We come to the close of our conversation on Titus Andronicus. Ernst is right; I've probably said enough. I am impressed though. In far too short a time, we've made our way from Seneca to Northrop Frye, from Kyd's The Spanish Tragedy to Hamlet to Dryden's All for Love, from Camp to nihilism, with a little Watergate and The Gospel of Judas thrown in for good measure. And we've left a few questions, like Geronimo's son, hanging. Regarding our conversation on the possible "campy" quality of Titus, I was amused to find this comment from Mark Van Doren:
"The uniqueness of 'Titus Andronicus' among Shakespeare's plays as being the only one that is inhuman may be attributable to the inexperience of its author; if we could at any rate be sure about the time of its concoction we might say that it was a first attempt to do as much as was well done in 'Richard III.' Or chronology failing us, we might point to the alien Roman scene, and note the greater success with which Shakespeare, studying under Holinshed, had absorbed a portion of the English past ... Or, as a desperate resort we might dally with the proposition that 'Titus Andronicus' was a conscious parody of the tragedy of blood considered as a current form" (Shakespeare, 28-29).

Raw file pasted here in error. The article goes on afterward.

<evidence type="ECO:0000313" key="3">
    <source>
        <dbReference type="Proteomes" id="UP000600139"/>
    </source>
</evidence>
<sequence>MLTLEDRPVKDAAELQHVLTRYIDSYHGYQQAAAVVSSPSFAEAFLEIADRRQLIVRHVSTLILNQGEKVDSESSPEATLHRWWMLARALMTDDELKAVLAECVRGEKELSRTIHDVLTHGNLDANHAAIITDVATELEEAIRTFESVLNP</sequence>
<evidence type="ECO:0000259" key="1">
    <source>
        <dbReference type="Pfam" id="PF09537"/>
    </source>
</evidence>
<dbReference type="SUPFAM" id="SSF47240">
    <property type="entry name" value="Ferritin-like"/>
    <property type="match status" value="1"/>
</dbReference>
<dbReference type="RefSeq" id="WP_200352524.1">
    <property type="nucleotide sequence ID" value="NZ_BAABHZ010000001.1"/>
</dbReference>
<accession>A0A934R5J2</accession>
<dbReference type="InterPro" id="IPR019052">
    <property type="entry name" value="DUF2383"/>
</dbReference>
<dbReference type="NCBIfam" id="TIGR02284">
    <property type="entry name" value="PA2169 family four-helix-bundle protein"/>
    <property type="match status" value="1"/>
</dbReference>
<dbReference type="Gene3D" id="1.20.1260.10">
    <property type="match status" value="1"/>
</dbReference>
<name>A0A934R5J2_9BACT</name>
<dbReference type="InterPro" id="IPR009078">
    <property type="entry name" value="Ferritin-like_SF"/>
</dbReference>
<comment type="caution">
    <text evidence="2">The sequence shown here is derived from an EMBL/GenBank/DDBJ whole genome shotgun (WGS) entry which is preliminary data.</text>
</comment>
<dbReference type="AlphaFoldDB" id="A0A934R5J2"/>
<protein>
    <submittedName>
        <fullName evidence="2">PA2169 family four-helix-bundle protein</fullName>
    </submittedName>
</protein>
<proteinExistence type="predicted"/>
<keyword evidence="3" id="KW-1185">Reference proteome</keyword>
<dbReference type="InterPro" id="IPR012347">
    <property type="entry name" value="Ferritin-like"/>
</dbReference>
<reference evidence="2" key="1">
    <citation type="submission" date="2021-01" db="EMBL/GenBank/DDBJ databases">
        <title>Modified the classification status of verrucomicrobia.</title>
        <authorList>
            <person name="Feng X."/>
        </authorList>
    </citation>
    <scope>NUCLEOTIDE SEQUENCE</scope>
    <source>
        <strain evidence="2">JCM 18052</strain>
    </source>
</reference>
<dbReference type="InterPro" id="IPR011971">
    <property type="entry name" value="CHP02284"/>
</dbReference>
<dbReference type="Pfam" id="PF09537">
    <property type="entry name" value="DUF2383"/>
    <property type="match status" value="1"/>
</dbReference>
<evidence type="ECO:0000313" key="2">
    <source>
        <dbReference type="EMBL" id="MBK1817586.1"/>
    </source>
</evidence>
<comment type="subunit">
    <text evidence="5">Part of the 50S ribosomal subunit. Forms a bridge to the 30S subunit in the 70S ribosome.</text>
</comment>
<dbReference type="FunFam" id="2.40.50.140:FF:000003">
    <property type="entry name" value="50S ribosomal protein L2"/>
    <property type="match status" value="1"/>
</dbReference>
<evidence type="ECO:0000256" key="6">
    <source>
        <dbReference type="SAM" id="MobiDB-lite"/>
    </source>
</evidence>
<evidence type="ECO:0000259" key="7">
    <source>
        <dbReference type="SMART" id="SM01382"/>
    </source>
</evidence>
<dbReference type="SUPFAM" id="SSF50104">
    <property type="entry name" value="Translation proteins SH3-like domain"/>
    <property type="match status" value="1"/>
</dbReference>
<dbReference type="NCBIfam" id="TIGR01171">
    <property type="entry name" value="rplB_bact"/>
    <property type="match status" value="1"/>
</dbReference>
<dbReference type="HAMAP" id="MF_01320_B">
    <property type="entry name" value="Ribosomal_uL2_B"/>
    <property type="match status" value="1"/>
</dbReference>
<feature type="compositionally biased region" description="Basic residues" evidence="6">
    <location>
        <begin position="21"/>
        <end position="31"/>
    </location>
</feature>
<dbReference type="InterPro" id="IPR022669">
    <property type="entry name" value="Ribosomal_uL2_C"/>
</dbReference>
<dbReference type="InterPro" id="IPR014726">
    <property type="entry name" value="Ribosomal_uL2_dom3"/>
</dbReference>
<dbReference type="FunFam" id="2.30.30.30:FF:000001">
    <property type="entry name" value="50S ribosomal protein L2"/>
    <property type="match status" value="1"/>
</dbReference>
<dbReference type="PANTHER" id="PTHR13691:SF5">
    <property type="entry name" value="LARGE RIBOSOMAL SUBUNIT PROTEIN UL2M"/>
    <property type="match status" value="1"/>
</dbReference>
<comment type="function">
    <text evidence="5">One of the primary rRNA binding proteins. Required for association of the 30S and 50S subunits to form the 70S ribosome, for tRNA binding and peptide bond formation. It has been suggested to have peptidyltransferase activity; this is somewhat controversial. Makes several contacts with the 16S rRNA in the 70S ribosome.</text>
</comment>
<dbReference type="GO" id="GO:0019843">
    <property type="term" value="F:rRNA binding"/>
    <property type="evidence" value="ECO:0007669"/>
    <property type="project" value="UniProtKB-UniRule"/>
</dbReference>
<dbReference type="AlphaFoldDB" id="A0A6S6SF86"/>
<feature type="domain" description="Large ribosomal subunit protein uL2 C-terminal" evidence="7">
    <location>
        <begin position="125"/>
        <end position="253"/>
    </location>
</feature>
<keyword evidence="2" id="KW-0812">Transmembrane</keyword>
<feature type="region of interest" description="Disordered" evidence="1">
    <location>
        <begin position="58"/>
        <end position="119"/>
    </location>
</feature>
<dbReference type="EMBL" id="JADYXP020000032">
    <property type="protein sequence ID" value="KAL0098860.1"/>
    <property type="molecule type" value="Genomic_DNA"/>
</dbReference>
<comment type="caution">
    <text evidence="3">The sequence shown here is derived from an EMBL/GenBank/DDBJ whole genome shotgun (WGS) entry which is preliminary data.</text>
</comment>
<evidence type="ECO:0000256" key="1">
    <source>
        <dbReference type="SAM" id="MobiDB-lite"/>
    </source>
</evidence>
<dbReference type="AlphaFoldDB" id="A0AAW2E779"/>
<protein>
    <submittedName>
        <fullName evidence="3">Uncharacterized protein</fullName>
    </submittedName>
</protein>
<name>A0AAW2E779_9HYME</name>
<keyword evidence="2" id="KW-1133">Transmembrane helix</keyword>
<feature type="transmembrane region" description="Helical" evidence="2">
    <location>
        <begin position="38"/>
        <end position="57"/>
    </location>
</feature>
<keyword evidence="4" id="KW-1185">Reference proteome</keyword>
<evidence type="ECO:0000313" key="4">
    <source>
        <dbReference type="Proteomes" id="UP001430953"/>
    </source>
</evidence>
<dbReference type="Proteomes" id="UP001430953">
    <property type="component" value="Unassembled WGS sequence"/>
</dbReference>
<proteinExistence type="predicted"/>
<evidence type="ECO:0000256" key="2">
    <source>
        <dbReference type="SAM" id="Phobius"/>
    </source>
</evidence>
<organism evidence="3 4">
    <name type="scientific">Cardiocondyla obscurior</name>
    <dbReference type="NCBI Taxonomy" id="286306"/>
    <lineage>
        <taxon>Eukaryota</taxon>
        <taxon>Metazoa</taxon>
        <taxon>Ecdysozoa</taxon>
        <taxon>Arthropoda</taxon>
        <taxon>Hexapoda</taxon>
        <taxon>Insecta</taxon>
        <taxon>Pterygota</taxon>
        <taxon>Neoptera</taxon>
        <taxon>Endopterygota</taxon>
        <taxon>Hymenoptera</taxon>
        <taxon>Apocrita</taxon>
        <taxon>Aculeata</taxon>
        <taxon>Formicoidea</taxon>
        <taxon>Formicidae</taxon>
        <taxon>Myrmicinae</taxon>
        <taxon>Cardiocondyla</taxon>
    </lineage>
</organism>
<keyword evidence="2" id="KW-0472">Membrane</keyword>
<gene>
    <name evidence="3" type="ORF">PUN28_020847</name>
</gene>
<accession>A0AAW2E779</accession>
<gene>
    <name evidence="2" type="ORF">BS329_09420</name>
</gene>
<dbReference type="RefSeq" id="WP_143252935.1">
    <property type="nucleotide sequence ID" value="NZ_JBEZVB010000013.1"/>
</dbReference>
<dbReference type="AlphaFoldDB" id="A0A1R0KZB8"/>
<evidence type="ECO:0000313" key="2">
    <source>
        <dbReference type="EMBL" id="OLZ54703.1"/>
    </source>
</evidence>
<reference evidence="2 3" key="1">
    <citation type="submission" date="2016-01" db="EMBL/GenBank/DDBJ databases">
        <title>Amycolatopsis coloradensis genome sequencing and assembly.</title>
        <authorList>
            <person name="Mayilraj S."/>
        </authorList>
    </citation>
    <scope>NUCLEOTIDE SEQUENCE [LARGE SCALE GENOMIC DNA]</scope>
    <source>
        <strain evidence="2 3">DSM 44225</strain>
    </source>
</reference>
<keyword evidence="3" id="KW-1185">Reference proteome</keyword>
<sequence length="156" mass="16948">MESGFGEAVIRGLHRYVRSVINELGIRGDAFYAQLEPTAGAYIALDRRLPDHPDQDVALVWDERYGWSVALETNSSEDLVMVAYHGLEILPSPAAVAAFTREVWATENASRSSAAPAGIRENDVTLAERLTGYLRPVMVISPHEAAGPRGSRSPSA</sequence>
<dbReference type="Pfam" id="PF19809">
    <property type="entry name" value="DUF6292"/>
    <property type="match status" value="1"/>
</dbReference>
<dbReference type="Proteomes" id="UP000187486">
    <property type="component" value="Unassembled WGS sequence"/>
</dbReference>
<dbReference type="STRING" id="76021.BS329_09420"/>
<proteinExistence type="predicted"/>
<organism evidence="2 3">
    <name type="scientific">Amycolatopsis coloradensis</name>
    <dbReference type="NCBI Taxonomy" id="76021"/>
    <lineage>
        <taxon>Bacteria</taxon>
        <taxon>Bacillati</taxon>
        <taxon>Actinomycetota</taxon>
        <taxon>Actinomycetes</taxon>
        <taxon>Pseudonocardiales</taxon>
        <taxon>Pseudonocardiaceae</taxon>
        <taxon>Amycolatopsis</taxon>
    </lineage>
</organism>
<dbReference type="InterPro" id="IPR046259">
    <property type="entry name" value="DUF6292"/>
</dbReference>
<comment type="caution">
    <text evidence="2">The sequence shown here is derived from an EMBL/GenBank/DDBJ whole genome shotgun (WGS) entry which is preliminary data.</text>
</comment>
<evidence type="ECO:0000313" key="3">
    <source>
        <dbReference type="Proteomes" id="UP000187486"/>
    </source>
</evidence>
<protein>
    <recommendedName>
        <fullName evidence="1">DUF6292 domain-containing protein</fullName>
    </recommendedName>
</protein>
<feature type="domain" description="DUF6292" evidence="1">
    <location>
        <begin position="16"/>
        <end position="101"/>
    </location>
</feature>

Hmmm. A "desperate resort," eh? Dr. Schoen-Rene, I think you've been insulted.
Vengeance can be yours when we return, on May 7, to discuss Henry VI, part 1. 'Til then ... blood pudding anyone?
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